Websites, intranets, apps, and other information environments are not lifeless, static constructs. Rather, there is a dynamic, organic nature to both the information systems and the broader contexts in which they exist. This is not the old world of yellowing cards in a library card catalog. We’re talking complex, adaptive systems with emergent qualities. We’re talking rich streams of information flowing within and beyond the borders of departments, business units, institutions, and countries. We’re talking messiness and mistakes, trial and error, survival of the fittest.

We use the concept of an “information ecology” composed of users, content, and context to address the complex dependencies that exist. And we draw upon our trusty Venn diagram (see Figure 2–6) to help people visualize and understand these relationships. The three circles illustrate the interdependent nature of users, content, and context within a complex, adaptive information ecology. Read more…

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Designing for ecosystems: Making meaningful IoT products and services

Mike Kuniavsky on PARC’s work on IoT and the mindset shift the IoT will require.

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Attend O’Reilly’s Solid Conference, June 23–25, in San Francisco. Mike Kuniavsky will be speaking at Solid, O’Reilly’s conference on the collision of software and hardware, and the Internet of Things.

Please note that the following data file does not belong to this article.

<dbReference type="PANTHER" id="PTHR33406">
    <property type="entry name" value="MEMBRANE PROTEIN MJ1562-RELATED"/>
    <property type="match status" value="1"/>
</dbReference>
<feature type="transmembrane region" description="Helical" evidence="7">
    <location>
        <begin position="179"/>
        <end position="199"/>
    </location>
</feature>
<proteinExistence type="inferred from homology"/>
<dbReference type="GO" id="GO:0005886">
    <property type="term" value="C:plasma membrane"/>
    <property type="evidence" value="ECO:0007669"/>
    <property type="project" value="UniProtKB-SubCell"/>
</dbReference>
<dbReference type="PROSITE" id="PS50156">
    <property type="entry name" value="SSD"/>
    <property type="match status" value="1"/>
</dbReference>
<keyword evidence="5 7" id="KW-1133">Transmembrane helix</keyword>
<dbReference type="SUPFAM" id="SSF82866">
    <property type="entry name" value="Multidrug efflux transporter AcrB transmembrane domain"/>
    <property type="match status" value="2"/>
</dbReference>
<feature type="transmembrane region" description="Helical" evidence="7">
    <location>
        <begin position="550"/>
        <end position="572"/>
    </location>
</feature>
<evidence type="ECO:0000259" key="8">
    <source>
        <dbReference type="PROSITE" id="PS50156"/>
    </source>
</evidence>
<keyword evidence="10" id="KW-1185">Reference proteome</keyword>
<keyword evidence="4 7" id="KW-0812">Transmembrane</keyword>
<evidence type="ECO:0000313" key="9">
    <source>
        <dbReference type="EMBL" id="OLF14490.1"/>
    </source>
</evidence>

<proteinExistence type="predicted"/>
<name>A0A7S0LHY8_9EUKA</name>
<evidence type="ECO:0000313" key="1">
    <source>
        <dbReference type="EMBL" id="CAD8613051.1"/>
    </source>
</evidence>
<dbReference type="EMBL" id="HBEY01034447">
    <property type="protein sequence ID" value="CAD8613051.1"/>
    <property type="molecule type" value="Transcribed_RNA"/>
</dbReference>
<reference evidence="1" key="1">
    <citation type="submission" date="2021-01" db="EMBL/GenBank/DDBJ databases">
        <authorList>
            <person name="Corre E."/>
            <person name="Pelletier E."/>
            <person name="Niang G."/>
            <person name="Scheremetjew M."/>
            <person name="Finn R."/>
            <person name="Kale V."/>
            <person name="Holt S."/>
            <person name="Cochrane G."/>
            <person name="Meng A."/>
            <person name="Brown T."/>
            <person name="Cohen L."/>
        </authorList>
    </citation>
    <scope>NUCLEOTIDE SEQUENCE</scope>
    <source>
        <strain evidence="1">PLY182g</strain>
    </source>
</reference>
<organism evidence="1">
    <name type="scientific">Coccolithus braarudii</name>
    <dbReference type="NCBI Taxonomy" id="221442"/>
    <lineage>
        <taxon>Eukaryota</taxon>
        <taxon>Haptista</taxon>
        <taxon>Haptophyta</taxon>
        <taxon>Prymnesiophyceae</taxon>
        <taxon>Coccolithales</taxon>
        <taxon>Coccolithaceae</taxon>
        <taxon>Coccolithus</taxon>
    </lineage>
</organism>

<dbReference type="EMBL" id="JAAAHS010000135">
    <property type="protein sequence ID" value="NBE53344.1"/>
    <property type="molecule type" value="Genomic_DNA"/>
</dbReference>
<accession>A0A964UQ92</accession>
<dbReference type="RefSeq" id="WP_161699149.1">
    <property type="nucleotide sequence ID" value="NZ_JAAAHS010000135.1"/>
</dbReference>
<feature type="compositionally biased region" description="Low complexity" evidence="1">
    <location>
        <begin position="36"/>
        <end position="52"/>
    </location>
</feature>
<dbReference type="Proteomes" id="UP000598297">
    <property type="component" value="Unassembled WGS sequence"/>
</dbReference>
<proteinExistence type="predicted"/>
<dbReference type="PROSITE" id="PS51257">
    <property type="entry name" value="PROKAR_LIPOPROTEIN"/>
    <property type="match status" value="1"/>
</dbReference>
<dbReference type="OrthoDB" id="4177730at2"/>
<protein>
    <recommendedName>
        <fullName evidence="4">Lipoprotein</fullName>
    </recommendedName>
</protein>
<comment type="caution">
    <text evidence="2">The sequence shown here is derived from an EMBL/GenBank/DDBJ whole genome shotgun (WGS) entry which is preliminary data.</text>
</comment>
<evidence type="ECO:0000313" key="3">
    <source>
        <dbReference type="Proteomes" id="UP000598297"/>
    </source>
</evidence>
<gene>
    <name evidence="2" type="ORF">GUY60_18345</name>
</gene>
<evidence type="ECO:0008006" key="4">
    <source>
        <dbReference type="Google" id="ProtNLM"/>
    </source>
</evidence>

The emergence of the Internet of Things has prompted the production of thousands of new connected devices. More challenging and interesting in many ways, though, is how to embed intelligence into existing products and services. Corporations are trying to wrap their collective minds around the possibilities the IoT presents, but many don’t have the internal expertise to make sense of the space. Companies like Palo Alto Research Center Incorporated (PARC) are helping these organizations with the transition to the IoT. I recently chatted with Mike Kuniavsky of PARC. Kuniavsky is a user experience designer, researcher, and author. He is a member of the Innovation Services Group at PARC, a strategy consulting team within the research organization, formerly known as Xerox PARC.

Bringing the IoT to Fortune 50 companies

PARC has been around since 1970 and has contributed to the evolution of computing, including laser printing, graphic user interface, and the Ethernet. It should be no surprise that they are working on the next generation of computing with the IoT. Kuniavsky explains a bit more about what he and the team are working on: